GLP-1 Glucagon like peptide-1, GIP glucose-dependent insulinotropic polypeptide, PYY Peptide YY, *Data mainly from animal studies.

GLP-1 Glucagon like peptide-1, GIP glucose-dependent insulinotropic polypeptide, PYY Peptide YY, *Data mainly from animal studies.

Entero-pancreatic hormones and their combinations for obesity management

Several entero-pancreatic hormones are currently being evaluated alone or in combination with GLP-1 RAs to enhance or complement the effects of GLP-1 agonism on weight and metabolism. Jejunal K-cells secrete glucose-dependent insulinotropic peptide (GIP) in response to food intake. GIP stimulates insulin secretion and increases lipogenesis, glucagon secretion and lipid buffering capacity.

Animal studies indicate an anorexigenic action of GIP receptor agonism. A phase 1 trial recently showed that repeated doses of long-acting GIP RA induced a modest WL in T2D subjects. Tirzepatide is a unimolecular subcutaneous dual (GIP and GLP-1) RA with comparable GIP receptor but lower GLP-1 receptor affinity.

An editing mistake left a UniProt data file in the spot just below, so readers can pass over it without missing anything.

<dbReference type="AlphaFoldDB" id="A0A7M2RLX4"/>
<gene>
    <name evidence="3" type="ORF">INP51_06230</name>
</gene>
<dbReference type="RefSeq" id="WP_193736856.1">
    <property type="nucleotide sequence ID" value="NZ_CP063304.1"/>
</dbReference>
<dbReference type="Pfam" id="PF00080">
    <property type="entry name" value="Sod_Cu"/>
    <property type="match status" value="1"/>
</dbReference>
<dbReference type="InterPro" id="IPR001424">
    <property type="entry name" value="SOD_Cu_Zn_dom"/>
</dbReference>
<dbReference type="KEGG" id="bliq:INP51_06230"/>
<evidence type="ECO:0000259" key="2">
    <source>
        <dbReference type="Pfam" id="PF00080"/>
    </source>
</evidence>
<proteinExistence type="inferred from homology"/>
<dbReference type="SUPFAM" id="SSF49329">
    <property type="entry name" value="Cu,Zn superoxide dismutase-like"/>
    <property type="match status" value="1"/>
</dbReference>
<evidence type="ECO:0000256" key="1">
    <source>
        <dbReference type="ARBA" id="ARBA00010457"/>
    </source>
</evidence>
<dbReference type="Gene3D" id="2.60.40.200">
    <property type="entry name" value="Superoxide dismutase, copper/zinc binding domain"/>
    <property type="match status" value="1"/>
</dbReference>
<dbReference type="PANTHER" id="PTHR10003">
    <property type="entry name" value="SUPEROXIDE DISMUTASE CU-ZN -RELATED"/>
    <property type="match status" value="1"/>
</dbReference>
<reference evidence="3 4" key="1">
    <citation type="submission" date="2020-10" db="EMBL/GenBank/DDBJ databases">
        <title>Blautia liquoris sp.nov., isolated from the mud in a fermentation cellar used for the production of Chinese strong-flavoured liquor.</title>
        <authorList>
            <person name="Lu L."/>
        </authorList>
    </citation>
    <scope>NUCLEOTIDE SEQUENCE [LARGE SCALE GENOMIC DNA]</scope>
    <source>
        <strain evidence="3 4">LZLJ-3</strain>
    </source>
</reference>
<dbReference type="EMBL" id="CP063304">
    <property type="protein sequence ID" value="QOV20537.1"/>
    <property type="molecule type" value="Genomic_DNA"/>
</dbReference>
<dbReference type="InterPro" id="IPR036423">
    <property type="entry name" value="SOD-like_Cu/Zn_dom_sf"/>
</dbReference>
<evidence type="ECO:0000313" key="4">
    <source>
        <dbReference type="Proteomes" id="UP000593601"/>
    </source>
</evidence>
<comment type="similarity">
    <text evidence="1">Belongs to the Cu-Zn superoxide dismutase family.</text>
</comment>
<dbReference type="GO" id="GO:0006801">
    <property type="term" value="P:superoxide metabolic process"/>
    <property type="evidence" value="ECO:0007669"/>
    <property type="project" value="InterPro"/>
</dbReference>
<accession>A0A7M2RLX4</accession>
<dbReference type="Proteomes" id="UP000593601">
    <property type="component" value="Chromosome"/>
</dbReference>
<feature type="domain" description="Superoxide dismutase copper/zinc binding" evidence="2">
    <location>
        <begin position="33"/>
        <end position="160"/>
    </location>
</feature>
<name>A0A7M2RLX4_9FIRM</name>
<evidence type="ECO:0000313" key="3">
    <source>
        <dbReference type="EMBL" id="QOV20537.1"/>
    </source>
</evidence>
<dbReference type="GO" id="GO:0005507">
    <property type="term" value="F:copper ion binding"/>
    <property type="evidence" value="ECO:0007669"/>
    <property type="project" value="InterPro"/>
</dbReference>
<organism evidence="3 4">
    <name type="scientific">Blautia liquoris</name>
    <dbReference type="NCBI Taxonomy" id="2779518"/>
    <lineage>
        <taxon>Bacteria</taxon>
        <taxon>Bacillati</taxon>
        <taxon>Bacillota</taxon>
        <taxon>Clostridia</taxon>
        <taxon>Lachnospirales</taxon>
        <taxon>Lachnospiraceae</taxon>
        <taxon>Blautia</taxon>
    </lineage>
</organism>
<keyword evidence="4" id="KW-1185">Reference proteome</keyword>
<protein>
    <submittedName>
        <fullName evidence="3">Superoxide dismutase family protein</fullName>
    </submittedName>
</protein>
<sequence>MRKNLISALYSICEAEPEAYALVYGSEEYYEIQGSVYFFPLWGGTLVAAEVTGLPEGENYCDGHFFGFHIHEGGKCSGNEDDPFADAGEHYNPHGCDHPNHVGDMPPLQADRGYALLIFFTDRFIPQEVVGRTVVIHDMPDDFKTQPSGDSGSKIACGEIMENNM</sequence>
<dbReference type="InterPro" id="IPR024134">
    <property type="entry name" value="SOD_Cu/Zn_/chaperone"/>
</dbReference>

A phase 3 study investigated the efficacy and safety of tergepeptide for obesity, and it is now approved for chronic weight management. Several trials are evaluating the efficacy and safety of tirzepatide in reducing cardiometabolic complications. Further, several injectable or oral GIP/GLP-1s are in the early stages of RA development.

Preliminary results from rodent studies indicate a synergistic role of dual glucagon and GLP-1 agonism in reducing food intake. As such, numerous glucagon/GLP-1 co-agonists have been developed. Despite the promising results of glucagon/GLP-1 co-agonism in experimental studies, the efficacy and tolerability of co-agonists in obese subjects is heterogeneous.